Regina King won rave reviews — not to mention a lead actress Emmy — for her explosive performance in HBO’s “Watchmen”.
Now, the acclaimed actress is stepping behind the camera to make her directorial debut in new feature “One Night in Miami”, a fictional meeting of Black icons and real-life friends Malcolm X (Kingsley Ben-Adir), NFL great Jim Brown (Aldis Hodge), heavyweight boxing champ Cassius Clay (Eli Goree) and soul singer Sam Cooke (Leslie Odom Jr.).
With “One Night in Miami” set to screen in January at the Venice Film Festival — it made its premiere in September at TIFF — King will make film history as the first Black female director to have a film screened at Venice, and she opened up about the experience in a new cover story for WSJ. Magazine.
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In the wide-ranging interview, she opens up about her brush with COVID-19, her goal to one day perform on Broadway and why she feels it’s important to tell stories that humanize Black men.
Completing the film in the midst of a global pandemic, she told the magazine, “has truly been a welcome distraction. I find that… on set or editing, working on the music for the film [or] on the color, it forces you to focus on something else. Because everything around us has to do with the pandemic, who’s been in office, this election. But as a Black American, that’s been the story before we were even born — of being marginalized people. That’s all the time happening, and the work kind of allows for me to escape it and not feel like I’m irresponsibly escaping it.”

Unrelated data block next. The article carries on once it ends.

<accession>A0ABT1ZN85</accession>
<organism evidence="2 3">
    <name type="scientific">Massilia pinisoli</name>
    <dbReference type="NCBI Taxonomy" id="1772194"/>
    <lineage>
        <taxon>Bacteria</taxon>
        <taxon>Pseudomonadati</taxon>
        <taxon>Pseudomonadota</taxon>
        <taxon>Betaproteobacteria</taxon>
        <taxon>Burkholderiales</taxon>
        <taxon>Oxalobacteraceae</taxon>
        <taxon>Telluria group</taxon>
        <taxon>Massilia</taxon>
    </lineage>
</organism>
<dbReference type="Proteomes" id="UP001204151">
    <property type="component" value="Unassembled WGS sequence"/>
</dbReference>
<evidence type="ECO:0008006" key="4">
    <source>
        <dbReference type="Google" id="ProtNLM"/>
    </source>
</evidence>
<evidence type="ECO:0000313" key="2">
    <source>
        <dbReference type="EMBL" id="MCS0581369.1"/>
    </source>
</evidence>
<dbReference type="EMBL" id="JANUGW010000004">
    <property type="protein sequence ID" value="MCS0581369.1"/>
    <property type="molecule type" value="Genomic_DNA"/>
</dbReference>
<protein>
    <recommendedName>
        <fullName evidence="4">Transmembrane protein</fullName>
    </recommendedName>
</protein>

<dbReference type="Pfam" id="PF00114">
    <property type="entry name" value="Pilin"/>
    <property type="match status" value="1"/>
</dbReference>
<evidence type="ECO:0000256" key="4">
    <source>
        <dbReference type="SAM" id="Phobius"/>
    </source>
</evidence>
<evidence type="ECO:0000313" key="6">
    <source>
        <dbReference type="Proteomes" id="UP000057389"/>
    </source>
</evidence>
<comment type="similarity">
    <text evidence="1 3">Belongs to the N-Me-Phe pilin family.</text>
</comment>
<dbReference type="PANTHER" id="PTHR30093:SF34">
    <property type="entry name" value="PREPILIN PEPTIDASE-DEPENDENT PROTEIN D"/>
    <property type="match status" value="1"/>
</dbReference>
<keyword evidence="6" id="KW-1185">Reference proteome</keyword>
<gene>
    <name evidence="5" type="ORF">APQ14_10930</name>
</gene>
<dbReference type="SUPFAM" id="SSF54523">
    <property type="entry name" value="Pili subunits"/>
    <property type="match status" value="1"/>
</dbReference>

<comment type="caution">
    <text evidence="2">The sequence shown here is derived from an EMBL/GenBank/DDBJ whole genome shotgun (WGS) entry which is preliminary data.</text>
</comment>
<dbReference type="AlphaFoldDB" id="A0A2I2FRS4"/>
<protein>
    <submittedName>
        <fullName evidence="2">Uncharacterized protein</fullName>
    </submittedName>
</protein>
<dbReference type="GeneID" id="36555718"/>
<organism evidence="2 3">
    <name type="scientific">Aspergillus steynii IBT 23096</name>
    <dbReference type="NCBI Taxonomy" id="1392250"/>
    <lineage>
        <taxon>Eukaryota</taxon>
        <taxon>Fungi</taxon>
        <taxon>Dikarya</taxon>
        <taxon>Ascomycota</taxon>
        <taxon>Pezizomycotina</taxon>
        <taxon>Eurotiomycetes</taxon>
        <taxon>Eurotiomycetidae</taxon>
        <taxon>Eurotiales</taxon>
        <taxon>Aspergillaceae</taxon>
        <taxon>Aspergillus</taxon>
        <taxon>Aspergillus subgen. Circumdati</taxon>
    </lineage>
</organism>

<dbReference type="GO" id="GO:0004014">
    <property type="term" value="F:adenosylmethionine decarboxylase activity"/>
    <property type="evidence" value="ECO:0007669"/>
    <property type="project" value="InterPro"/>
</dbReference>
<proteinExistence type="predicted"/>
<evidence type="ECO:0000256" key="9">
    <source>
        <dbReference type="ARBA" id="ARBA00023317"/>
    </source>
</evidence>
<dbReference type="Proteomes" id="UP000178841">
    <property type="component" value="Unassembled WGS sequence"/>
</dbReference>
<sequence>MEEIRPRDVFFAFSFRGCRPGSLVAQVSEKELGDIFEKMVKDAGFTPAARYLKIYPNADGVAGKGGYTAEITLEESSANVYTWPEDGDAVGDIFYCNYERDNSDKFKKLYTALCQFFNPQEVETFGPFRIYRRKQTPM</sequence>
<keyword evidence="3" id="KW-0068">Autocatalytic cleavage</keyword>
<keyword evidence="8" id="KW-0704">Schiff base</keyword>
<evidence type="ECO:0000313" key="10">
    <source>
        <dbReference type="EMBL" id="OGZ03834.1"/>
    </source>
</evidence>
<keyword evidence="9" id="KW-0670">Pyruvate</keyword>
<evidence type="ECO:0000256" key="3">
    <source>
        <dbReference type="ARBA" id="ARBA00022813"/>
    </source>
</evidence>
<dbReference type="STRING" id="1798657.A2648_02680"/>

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While making “One Night in Miami”, the one face she kept in her mind was that of her 24-year-old son.
“We meet [Black men] in places where they’re each getting punched in the gut and getting reminded of their Blackness or inequities in some way,” she explained. “I wanted the world to see Black men the way I see them, as complex, as vulnerable, as strong… as human beings that feel — who are not void of being hurt.”
When film production ground to a halt in March, King still had two final scenes to shoot. With looming festival deadlines and an unfinished film, her plans to complete the film nearly derailed when thought she tested positive for COVID-19.
“I’m pulling up to the testing site [to do a second test], and they called and said, ‘The test came in and you’re negative.’ I literally started crying,” she said.
RELATED: Regina King Says ‘One Night In Miami’ Is A ‘Love Letter To The Black Man’s Experience’, Including Her Son
The entire interview can be found in the latest issue of WSJ. Magazine.